I had hoped that the usual saved, single-glass, screwcap bottle would be better.  While the flavors were darker than in the first portion of the bottle, its character was much the same.  Finally, after the remainder had been open for a few hours, the last bit of it seemed to resolve itself from a soft and fuzzy fruitiness into a harder, more polished wine.  So, as I said at first, this wine is decent enough for a pleasant fruit juice-like experience, but if you want a wine, I think it will become a good example of Grenache in a year or two.

Blackjack Ranch 2010 Chardonnay “Twenty-one”

Santa Barbara County, CA;  14.5% ABV
$4 at the Richmond, CA, store on 8 October

Blackjack_2010_ChardAfter the delicious 2007 Syrah from Blackjack, I was eager to try this one.  It’s a reasonable Chardonnay for the price, but I’m not as excited as I was about the Syrah.

On the first day, the Chardonnay is disappointingly rough, possibly slightly oxidized.  The fruit is very ripe yellow apple / pineapple, a little lemon, with a slight caramelization or butterscotch, plenty of balancing ripe acid, and some vanilla oak.  I really wanted to like it, and although not terrible, it mostly just came across as being too old.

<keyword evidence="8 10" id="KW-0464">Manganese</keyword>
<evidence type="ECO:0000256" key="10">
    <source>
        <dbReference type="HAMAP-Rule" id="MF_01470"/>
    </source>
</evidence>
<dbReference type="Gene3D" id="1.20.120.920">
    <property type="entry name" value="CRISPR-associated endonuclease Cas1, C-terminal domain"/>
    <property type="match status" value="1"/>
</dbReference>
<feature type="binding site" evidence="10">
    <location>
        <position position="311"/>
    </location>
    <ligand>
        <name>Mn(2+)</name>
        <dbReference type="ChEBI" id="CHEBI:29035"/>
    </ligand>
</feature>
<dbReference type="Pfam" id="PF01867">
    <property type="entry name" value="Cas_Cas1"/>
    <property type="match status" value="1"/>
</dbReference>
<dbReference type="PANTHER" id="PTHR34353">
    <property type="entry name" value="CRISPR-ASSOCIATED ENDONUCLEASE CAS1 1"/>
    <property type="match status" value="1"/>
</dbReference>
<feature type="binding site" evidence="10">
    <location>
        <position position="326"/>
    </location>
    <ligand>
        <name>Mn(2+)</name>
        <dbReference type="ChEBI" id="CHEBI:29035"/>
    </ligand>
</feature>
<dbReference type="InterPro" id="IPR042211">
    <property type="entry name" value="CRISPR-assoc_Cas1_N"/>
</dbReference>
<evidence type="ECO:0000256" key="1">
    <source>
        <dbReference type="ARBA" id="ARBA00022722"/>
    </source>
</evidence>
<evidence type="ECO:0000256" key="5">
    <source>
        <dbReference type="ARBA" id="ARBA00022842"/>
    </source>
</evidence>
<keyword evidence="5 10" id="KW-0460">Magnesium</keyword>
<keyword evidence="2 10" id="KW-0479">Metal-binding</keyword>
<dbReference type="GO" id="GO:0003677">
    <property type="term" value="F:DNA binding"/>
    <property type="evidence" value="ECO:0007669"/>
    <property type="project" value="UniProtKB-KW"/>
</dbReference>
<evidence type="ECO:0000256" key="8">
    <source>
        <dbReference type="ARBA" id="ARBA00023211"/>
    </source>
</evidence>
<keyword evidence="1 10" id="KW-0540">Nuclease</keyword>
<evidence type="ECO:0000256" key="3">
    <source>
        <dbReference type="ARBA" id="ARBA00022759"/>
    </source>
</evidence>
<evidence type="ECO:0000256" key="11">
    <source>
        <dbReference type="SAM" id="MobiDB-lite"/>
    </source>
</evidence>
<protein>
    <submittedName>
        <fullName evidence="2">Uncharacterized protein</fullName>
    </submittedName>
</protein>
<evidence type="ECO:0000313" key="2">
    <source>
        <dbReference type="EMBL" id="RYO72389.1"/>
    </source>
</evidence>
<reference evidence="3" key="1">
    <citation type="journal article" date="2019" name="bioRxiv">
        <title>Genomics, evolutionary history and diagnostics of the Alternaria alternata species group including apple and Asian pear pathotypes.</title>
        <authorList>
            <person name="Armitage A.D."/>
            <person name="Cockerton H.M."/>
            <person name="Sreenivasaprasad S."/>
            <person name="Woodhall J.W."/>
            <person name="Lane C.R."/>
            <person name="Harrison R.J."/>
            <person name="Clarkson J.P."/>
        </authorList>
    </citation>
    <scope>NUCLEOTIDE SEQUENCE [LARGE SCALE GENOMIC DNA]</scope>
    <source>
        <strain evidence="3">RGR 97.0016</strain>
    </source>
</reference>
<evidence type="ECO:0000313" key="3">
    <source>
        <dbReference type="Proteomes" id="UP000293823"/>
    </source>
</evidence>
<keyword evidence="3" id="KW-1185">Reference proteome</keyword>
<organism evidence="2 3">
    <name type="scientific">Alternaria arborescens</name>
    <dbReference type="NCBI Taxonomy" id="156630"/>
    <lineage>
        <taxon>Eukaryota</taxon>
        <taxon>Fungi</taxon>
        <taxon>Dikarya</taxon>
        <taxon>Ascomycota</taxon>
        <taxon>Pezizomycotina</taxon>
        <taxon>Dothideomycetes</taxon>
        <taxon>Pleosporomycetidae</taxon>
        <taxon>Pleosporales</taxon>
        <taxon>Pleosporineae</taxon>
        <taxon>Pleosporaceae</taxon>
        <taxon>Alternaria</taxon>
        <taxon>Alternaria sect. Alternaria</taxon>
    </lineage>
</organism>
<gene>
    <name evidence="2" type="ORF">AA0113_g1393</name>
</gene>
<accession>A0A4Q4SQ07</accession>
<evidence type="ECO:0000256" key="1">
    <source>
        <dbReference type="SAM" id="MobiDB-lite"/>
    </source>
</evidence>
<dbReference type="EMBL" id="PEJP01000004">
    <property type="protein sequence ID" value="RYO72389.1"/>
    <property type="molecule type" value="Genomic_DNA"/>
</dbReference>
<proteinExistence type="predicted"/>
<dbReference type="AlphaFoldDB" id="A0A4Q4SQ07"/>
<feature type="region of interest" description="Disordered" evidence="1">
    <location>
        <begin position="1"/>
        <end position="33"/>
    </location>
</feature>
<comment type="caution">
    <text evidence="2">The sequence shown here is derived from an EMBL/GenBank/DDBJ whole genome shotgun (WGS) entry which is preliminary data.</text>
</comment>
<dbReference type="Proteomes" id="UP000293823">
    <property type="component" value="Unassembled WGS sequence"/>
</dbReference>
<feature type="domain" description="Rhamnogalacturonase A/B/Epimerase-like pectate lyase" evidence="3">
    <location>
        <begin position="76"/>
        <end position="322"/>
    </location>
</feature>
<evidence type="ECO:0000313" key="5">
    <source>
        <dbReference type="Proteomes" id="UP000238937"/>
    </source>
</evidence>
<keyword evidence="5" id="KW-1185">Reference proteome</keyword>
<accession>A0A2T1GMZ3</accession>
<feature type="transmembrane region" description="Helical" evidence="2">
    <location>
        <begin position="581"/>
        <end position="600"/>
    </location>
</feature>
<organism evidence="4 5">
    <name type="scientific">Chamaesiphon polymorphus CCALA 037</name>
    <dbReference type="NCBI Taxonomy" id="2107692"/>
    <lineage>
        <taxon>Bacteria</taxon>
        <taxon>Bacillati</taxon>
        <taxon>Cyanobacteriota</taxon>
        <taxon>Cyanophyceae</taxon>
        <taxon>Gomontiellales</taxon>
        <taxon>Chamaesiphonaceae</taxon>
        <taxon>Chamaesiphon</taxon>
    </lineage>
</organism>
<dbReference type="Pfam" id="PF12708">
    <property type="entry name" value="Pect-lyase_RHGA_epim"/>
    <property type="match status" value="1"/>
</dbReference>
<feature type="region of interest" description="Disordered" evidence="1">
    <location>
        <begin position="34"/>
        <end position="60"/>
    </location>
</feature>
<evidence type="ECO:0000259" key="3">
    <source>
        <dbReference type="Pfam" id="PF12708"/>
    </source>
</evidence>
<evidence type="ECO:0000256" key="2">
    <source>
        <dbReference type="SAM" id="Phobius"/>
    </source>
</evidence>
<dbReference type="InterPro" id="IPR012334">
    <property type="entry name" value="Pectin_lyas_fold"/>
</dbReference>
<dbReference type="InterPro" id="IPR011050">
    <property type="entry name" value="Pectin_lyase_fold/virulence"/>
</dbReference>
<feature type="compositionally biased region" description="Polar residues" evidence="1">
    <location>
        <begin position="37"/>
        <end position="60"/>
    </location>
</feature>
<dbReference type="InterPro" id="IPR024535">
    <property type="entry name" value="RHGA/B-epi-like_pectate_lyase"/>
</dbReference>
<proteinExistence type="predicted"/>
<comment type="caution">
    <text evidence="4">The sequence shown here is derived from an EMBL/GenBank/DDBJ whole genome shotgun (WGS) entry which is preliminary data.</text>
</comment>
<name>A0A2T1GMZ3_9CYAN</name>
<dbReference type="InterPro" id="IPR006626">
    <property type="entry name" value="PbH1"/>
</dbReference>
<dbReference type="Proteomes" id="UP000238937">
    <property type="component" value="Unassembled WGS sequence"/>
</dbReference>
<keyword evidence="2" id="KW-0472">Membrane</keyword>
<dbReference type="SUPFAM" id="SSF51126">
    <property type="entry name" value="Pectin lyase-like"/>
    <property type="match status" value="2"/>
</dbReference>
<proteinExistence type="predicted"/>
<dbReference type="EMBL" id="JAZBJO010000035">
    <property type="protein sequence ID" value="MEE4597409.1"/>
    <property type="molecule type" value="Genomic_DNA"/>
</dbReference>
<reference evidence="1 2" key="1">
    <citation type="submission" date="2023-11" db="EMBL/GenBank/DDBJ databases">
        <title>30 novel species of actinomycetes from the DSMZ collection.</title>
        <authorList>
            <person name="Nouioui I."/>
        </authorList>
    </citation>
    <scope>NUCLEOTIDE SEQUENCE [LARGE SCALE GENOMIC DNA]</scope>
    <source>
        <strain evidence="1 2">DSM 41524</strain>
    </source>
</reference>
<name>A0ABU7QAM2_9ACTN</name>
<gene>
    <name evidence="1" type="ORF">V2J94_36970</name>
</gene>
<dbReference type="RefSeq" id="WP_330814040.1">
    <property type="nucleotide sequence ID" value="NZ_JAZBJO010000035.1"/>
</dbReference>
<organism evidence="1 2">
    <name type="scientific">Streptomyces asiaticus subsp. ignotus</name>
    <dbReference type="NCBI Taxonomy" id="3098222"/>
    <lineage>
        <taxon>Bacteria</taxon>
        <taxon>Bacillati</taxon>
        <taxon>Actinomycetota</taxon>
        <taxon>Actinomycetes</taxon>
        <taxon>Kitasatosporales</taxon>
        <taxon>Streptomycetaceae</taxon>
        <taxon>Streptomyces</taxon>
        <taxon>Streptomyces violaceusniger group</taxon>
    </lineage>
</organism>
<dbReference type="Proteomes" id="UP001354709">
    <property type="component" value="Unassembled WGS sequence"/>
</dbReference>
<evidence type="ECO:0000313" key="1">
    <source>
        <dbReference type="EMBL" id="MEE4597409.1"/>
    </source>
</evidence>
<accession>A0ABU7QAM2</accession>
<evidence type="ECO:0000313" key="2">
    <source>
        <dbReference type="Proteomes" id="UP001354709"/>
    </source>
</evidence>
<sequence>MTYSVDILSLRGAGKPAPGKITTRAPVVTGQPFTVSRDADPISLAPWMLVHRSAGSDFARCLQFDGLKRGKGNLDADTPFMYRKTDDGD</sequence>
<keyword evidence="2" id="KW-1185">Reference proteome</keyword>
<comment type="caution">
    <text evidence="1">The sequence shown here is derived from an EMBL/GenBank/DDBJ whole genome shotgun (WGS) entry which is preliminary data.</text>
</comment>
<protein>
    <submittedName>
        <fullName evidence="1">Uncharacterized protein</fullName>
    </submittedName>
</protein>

However, to my surprise, the next day, it was much more smooth and become more delicate and integrated, especially as it warmed from fridge temperature.  For a ripe Chardonnay on its last legs this is actually pretty good!  My wife poured herself a glass and exclaimed, “This is good!  Get more!”  So I did.  :)

Padilla Erickson 2007 “El Jefe” and 2010 Cabernet Sauvignon

2007 “El Jefe”
61% Syrah, 21% Petite Sirah, 18% Cabernet Sauvignon; 14.7% ABV
$5 at the Richmond, CA, store on 7 Oct

PadillaErickson_2007_ElJefeThis blend looked very interesting, and a 2007 wine should be old enough, so I thought I’d try it.  I found it rather ripe and soft for my taste, but I’m sure many people will love it, and I’d definitely give it Thumbs Up.